The corded, gusseted and embroidered front (on a less pretty sheet).

And the stays have proven to be a great learning experience, also in terms of general sewing skills. Even though I am still a novice seamstress, I would like to share some of the helpful things I have learned.

I know of quite a few other costumers in the historical community who are attempting similar projects at the moment *waves at Molly of Avant Garbe*. So I am hoping that these hints might make life easier for some of you. I will also link to the tutorials that have helped me the most, so that everyone can profit from them. Here we go:

Three things about gussets.

Firstly, since it is about time someone says it out loud: Gussets are no fun! They are finicky, they need tiny, annoyingly slanted seams and they almost always seem to fray like mad. But, with that knowledge in mind, sewing them actually feels a bit easier. There is no such thing as the perfect gusset, or gore, unless you have a great lot of practice sewing them. So do not stress over them too much.

Secondly, there are several ways of sewing gussets. The one that has worked best for me is to cut a single slit, stay-stitch around it, fold and press over a tapering seam allowance and then slide the gusset in place while looking at the right side of the corset piece. There is also the method of snipping two tiny extra cuts around the bottom end of the slit. But it is a lot more fiddly and frays even worse when you need several tries to place the gusset.
And, even though it took a lot longer than using the machine, I went the long way and hand-sewed all the gussets. It cost a lot of time, but also saved me a great amount of swearing.

If you want to make your gusset sewing even more hassle-free, here is a very good tutorial on a similar gusseting method by Sarah of Romantic History. Molly has pointed it out to me last week and it really is immensely helpful. :)

Lastly, you should double-check the length of your gusset slit with the actual gusset by matching the dots before cutting. Sometimes the slit markings on the pattern happen to be longer than they should be, which in turn leaves you with less neat gussets. And it also helps not to poke the scissor point into the dot mark on the slit. This happened to me on the test stays and I was anxious not to repeat it on the actual stays. The gusset’s pointy end still needs to sit on a section of uncut fabric. Everything else may result in mild to severe cursing. ;)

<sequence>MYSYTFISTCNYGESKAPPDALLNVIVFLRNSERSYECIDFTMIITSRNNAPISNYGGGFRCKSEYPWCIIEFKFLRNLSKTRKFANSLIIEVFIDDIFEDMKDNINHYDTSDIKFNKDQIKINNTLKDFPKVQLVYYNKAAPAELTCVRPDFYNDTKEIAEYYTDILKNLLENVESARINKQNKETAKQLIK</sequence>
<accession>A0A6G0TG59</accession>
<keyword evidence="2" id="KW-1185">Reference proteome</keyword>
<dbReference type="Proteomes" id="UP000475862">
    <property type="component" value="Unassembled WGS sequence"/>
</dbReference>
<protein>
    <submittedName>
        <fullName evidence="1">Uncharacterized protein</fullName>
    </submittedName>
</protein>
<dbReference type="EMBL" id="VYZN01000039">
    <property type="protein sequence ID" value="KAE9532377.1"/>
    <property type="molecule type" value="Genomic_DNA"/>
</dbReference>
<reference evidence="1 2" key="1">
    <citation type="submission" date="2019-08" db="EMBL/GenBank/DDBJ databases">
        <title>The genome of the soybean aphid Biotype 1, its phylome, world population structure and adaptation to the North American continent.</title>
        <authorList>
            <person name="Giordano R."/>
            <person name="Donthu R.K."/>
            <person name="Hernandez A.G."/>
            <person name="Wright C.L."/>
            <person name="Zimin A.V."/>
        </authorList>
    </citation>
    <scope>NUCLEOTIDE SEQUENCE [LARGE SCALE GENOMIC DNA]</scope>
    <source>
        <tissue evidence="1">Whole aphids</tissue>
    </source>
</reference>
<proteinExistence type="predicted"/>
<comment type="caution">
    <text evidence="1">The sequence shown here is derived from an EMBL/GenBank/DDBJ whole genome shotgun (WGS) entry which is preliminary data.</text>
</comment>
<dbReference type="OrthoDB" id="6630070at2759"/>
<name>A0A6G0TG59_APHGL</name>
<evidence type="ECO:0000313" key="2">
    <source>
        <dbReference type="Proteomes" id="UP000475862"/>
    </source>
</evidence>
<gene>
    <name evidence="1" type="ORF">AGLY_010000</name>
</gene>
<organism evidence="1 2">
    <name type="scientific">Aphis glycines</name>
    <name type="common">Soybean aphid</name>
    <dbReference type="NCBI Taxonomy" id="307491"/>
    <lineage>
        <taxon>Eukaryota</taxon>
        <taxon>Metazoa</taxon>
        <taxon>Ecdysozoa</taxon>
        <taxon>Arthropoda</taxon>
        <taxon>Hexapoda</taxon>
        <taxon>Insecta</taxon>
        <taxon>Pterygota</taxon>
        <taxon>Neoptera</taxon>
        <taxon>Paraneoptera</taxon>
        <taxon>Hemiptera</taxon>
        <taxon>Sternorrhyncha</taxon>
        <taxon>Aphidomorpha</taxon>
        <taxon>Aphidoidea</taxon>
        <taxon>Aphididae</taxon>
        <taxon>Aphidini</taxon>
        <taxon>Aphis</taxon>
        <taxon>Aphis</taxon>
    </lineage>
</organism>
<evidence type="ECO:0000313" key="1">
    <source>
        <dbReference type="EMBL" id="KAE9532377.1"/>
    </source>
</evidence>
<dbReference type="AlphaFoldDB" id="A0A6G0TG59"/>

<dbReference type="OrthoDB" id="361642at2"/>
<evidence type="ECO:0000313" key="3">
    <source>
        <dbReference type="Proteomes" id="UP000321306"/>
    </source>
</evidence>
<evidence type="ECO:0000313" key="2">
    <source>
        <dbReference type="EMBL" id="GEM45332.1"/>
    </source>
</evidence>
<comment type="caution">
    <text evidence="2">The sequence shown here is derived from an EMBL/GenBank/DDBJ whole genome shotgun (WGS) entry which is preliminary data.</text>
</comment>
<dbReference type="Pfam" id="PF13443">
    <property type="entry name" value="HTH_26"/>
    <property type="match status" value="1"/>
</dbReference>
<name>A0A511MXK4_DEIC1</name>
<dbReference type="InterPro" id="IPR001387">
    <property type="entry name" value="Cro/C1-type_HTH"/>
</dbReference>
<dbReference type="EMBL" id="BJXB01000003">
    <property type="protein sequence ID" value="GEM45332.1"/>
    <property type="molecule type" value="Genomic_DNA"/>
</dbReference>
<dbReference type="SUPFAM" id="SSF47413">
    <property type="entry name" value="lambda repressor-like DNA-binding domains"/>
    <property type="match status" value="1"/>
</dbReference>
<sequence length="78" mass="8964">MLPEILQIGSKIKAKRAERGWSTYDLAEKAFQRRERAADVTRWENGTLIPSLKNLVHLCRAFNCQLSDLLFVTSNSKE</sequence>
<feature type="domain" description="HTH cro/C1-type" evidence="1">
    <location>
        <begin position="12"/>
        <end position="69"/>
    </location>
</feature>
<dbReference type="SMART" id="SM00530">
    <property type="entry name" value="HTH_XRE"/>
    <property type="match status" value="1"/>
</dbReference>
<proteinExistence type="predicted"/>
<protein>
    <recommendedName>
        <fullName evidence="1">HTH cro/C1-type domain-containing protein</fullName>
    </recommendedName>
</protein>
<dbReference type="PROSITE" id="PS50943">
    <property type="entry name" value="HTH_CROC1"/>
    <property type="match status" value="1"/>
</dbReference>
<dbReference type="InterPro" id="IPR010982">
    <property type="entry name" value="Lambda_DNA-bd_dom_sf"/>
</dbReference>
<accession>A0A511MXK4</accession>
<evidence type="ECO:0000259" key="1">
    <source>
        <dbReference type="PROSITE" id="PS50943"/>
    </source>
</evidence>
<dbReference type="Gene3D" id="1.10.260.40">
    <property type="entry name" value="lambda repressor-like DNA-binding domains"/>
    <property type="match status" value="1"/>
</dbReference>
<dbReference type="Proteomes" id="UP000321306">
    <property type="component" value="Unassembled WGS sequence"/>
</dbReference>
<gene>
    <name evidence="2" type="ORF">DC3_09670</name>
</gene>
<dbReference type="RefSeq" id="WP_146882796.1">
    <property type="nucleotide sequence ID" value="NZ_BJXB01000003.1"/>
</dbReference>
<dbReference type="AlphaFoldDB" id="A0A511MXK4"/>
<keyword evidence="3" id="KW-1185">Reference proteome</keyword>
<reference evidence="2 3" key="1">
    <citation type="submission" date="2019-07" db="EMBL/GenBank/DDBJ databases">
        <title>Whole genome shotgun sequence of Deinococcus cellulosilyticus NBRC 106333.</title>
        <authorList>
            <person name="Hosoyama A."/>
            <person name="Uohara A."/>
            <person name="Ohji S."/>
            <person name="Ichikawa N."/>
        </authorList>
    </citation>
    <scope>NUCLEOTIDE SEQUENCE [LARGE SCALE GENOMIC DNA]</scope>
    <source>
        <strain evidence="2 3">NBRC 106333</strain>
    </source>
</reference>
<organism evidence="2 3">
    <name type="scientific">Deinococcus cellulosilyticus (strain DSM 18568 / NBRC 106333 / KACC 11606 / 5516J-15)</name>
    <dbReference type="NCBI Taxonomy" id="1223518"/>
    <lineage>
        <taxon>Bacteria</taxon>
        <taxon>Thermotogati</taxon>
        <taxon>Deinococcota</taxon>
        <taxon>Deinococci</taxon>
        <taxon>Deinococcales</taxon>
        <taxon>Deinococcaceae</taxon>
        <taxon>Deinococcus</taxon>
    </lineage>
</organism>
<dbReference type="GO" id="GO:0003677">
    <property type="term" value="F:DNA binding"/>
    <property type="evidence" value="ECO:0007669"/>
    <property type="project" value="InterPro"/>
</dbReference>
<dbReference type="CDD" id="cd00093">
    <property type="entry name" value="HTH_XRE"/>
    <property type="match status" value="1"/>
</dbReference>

Some advice on grommets.

Metal grommets really are a great invention. Even though they are not quite historically accurate for Regency stays, they are used more widely than you think. Right now, they are still “naked” on my stays, but I will cover them with embroidery floss in a later step, to hide them and give things a slightly more appropriate look.

With the right equipment, gussets are actually easy-going. Since I was a bit skeptical about the hammer setting method, I invested into a pair of convertible grommet pliers for my birthday. If you are interested to see how these work, here it a quick demonstration video by Lucy’s Corsetry:

However, there are still a few tricks with these. For once, try using a tapered awl instead of a thread cutter or scissors to make the eyelet hole. It is much easier on the fabric and keeps the threads intact. Further, turning the pliers over and giving the grommet another quick squeeze, as shown in the video, really provides a firmer hold. It also leaves a rift-like pattern in the metal, as you can see in my picture above. But I actually kind of like that special look. ;)

A few cording tips.

The most tedious part about cording is tracing and sewing the cording channels. But you need not be afraid of it at all. Technically, it is quite easy, if not the most exciting of sewing tasks. And it works fastest by machine. Yet there is one thing that makes finishing the channels a lot neater: Knot the thread instead of back-tacking. For this you bring the top thread to the back of the fabric by using a needle or the tip of a seam ripper and knot it off.

Here is a general sewing tutorial on knotting machine seams. It details the same knotting and back-tacking advice I have been given in my only sewing machine class ever…
If you use this method and work carefully, you can also undo a few stitches in case you have been too eager with the machine and have overshot the end point of a cording line.

In terms of the cording itself, not much can go wrong, if you follow the cording advice on your pattern: Add the right amounts of cording ease to your pieces to preempt shrinkange. Depending on the fabric, the stays can shrink from almost nothing to up to 1 inch which would be a problem, especially in the horizontal direction. Since my twill and sateen had  a lot of bias stretch, no shrinkage happened at all. But I still added the recommended ease before hand and then simply trimmed it off again after. Better safe than sorry. ;)